It's the countdown to Earth Day '96 and a bright lecture hall begins to fill.
This is EarthCare '96, the Christian Environmental Stewardship Conference in Chattanooga, Tenn., where the themes and tenets of secular environmentalism are gleefully recycled with a Christianized twist.
Richard Cartwright Austin-a former Presbyterian Church (USA) pastor who lists himself as an "environmental activist and farmer," author of a four-book series on "environmental theology," and a faculty member of the Appalachian Ministries Educational Resource Center-declared in the conference's opening address: "Today's living community is in crisis. People constitute a 'modern flood.' Just as a 'large meteor' caused the extinction of dinosaurs 67 million years ago, today's crisis of extinction also has a single cause-the impact of the modern human community on the environment."
With a solemn frown, he peered over a college podium. "Our wastes overwhelm the environment," he said, "as does our exploding population."
Mr. Austin couldn't have been talking about the population at the conference. The whole thing took place at Chattanooga State Technical Community College in a couple of classrooms. At most 30 people attended the opening address, and two or three of those looked suspiciously like confused, note-taking freshmen wondering if they were in the right classroom. Among other speakers featured at the conference: Dean Ohlman, a lecturer at Cornerstone College and Grand Rapids Baptist Seminary, and Stan LeQuire, who heads the Evangelical Environmental Network.
What makes the tiny Chattanooga conference notable is that it's a model for grassroots activism, according to EEN's Mr. LeQuire, who is looking for bigger things to come. That group hopes to replicate the conference in communities and churches nationwide, he said, and people are responding.
EEN was started in 1993 as a joint effort between World Vision and Evangelicals for Social Action. Members of the group authored the "Evangelical Declaration on the Care of Creation," which has been signed by evangelical leaders such as Robert Andringa, president of the Coalition of Christian Colleges and Universities; Samuel Logan, president of Westminster Theological Seminary; J.I. Packer of Regent College; and Roger Cross, president of Youth for Christ. EEN has a yearly budget of about $200,000, and officials claim to have sent literature to 50,000 churches. More than 1,200 are now using teaching materials provided by EEN, including the (nondenominational) Church of the Savior in Wayne, Pa., First Baptist Church of Chattanooga, First Baptist Church of Mt. Holly, N.J., and Waipuna Chapel in Kula, Hawaii. Christian academics involved include Jeff Schloss, professor of biology at Westmont College; Joe Sheldon, professor of natural sciences at Messiah College; and Tony Campolo, professor of sociology at Eastern College.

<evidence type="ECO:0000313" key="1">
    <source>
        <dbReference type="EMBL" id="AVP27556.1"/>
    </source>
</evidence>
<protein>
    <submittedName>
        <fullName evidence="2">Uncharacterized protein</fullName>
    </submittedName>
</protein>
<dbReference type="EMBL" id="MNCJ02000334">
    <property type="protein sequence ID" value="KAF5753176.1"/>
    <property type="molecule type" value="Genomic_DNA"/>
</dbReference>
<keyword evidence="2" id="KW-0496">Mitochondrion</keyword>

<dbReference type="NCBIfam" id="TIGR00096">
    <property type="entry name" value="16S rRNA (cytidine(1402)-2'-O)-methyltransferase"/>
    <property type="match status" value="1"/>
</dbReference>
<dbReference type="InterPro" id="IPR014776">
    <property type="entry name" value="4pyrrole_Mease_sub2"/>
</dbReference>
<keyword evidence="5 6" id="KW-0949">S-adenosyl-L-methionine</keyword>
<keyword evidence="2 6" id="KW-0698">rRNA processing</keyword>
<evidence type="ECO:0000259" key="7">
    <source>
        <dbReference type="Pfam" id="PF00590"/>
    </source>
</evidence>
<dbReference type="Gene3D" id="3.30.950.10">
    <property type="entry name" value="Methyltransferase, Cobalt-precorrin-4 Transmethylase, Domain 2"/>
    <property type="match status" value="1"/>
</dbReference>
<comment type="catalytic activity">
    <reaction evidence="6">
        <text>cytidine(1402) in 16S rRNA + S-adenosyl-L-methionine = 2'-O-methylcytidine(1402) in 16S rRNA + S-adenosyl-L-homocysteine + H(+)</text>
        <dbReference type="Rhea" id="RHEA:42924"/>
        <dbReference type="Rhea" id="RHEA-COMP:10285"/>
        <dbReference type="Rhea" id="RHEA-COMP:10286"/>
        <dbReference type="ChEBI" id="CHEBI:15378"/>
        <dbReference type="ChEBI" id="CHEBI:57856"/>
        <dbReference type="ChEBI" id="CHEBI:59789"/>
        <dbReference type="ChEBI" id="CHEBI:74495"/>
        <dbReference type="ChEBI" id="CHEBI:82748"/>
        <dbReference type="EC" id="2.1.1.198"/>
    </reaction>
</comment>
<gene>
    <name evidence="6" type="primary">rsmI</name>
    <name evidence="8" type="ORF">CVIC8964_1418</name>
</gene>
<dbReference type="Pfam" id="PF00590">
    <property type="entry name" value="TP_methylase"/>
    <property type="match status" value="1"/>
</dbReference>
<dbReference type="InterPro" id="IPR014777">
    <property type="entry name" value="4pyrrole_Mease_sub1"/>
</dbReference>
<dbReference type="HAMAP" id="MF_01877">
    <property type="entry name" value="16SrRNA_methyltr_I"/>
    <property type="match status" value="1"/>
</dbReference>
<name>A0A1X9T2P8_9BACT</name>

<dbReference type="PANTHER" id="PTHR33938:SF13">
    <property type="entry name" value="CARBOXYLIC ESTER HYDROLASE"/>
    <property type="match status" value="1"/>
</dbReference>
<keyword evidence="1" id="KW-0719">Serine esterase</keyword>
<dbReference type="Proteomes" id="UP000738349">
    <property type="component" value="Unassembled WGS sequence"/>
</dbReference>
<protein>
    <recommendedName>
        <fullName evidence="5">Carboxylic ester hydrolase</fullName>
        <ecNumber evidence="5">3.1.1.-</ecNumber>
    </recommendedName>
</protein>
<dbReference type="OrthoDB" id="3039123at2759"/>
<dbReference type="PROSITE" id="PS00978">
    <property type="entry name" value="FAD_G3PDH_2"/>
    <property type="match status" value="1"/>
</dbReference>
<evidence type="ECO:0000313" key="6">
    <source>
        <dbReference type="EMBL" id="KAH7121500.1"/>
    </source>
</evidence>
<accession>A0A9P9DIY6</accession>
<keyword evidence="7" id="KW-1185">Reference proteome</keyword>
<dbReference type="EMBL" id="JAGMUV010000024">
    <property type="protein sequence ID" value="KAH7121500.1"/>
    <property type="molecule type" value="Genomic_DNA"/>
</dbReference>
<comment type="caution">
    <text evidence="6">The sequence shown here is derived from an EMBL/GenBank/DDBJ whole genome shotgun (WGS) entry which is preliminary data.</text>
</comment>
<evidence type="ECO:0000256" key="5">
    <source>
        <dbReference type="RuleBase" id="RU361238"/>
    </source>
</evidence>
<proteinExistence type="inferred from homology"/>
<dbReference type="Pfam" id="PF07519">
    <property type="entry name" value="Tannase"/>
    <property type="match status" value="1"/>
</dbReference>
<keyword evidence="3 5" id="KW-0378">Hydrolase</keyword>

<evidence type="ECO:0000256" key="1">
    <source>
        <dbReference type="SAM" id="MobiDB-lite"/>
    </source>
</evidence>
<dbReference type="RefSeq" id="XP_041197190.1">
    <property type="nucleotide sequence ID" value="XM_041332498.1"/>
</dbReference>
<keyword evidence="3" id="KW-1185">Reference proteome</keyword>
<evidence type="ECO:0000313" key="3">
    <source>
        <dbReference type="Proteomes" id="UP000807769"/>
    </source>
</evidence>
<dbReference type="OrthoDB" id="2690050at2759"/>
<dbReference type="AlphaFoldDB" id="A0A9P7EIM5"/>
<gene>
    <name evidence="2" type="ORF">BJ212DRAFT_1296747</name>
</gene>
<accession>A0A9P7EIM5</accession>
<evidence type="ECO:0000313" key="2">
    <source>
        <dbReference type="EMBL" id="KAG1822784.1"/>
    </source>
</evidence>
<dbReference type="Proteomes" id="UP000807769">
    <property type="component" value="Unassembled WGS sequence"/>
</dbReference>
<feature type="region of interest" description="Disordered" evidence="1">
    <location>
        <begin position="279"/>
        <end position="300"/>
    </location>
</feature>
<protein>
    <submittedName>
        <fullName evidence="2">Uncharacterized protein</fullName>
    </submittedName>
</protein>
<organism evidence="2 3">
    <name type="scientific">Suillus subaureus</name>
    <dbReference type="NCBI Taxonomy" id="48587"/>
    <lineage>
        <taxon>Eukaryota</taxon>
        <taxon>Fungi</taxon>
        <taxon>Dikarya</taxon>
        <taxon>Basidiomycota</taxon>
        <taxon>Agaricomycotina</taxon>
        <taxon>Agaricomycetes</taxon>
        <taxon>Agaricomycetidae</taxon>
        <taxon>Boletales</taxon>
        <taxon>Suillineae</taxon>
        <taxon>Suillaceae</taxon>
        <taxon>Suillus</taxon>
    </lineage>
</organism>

Next door, EarthFair-a complementary event hosted by the EarthCare '96 conference-was the bigger draw, attracting busloads of Chattanooga schoolchildren, who wandered through booths filled with earth-friendly earthworms, looked at recycling bin prototypes, and viewed posters that very nearly chastised them for even being born. "Water pollution," one display groaned at the field-tripping children, "It starts with you!"
In keeping with the spirit of the guilt-inducing water pollution poster, Mr. Austin threw himself under the logical wheels of the environmental bandwagon. This is how the wagon rolls: People are bad; Americans are worse; and Americans with computers (and cars and carpets) are worst of all.
"The number-one problem in the environment," he told conferees, "is the modern technological system. And the number-two problem is population. One American child does more to destroy the world than 160 Bangladeshis."
The conference was supposed to be about Christian stewardship of the environment, not about science; yet conferees absorbed an environmental barrage of pseudoscience as if it were gospel truth. "The majority of scientific evidence confirms creation's infirmity," proclaimed the Evangelical Environmental Network's Let the Earth Be Glad, an environmental "starter kit for Evangelical churches."
But the booklet provides no evidence. Instead it makes broad statements such as, "Through vehicles, factories, power plants and farming practices, people have sent extraordinary amounts of chemicals into the atmosphere, resulting in air pollution and toxic waste, depletion of the ozone layer and threats of global warming."